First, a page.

Box sets » Government spending » Welfare spending

Chart 3.A: Real value of selected benefit rates following recessions
The real-terms value of benefits was forecast to fall by around 5 per cent in 2022-23 (£12 billion in total) before catching up the year after, largely due to the significant rise in inflation and the lag in benefit uprating. In this box we compared these post-pandemic uprating dynamics to the real value of non-pensioner benefit rates following the previous three recessions. This showed that the forecast trough in the real value of benefits was deeper in the wake of the pandemic than for any of the previous three recessions.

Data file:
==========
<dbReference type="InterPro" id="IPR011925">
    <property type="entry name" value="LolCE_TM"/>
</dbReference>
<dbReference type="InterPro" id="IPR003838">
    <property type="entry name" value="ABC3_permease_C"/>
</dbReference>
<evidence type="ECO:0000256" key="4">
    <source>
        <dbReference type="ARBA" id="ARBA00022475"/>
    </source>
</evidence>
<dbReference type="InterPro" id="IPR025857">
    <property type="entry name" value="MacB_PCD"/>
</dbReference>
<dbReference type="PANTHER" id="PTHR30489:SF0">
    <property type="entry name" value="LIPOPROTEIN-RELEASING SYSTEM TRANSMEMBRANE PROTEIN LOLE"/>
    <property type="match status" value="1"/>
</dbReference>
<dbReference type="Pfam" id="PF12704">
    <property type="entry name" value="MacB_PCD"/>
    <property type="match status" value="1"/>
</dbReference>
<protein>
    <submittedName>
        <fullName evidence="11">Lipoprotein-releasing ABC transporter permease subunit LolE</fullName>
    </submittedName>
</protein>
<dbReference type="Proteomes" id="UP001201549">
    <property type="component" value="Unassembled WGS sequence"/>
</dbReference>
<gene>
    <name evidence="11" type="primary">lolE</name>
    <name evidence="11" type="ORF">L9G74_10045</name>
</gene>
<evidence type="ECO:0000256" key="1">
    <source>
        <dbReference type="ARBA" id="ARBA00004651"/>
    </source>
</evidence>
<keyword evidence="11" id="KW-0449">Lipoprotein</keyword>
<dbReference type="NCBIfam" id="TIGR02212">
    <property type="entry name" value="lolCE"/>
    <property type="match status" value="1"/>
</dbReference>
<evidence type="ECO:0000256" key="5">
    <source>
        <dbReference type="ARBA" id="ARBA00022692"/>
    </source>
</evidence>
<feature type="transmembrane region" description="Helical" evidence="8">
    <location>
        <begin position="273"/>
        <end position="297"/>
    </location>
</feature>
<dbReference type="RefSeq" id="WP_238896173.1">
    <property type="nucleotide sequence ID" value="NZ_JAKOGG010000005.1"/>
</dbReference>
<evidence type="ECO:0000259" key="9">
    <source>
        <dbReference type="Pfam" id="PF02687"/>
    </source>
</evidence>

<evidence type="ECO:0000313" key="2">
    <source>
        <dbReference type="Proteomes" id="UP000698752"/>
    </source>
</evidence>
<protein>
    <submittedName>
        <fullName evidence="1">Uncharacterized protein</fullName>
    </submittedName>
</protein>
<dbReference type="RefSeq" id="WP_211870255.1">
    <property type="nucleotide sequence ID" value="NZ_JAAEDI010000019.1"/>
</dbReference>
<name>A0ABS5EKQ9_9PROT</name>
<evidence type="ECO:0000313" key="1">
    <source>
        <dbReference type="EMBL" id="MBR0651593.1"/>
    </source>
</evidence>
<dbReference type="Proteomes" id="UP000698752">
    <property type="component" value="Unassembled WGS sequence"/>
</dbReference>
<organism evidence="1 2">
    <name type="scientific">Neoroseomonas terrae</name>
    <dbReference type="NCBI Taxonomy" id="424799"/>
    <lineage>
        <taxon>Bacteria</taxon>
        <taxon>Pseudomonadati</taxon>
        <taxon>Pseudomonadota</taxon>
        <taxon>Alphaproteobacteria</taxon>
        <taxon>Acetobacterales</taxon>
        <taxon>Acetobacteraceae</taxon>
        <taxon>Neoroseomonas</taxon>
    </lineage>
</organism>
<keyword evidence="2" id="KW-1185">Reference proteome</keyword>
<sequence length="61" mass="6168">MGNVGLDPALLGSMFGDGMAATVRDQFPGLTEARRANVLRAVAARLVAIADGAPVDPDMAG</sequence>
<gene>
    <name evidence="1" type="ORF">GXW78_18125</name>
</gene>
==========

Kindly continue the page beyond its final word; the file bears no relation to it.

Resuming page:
Chart 4.A: Child benefit take-up rates for 0-year-olds
Take-up of child benefit had been declining since 2012-13, but this downwards trend accelerated at the onset of the Covid pandemic in March 2020, which resulted in a steep decline in take-up over the subsequent 18 months. In this box, we considered the main drivers of the child benefit caseload and the effect the pandemic had on each of them. We set out the reasons why the pandemic contributed to lower take-up, and then considered the medium-term impact of the pandemic-driven drop in take-up on our forecast.

Fiscal categories: Child benefit, Welfare spending

Cross-cutting categories: Coronavirus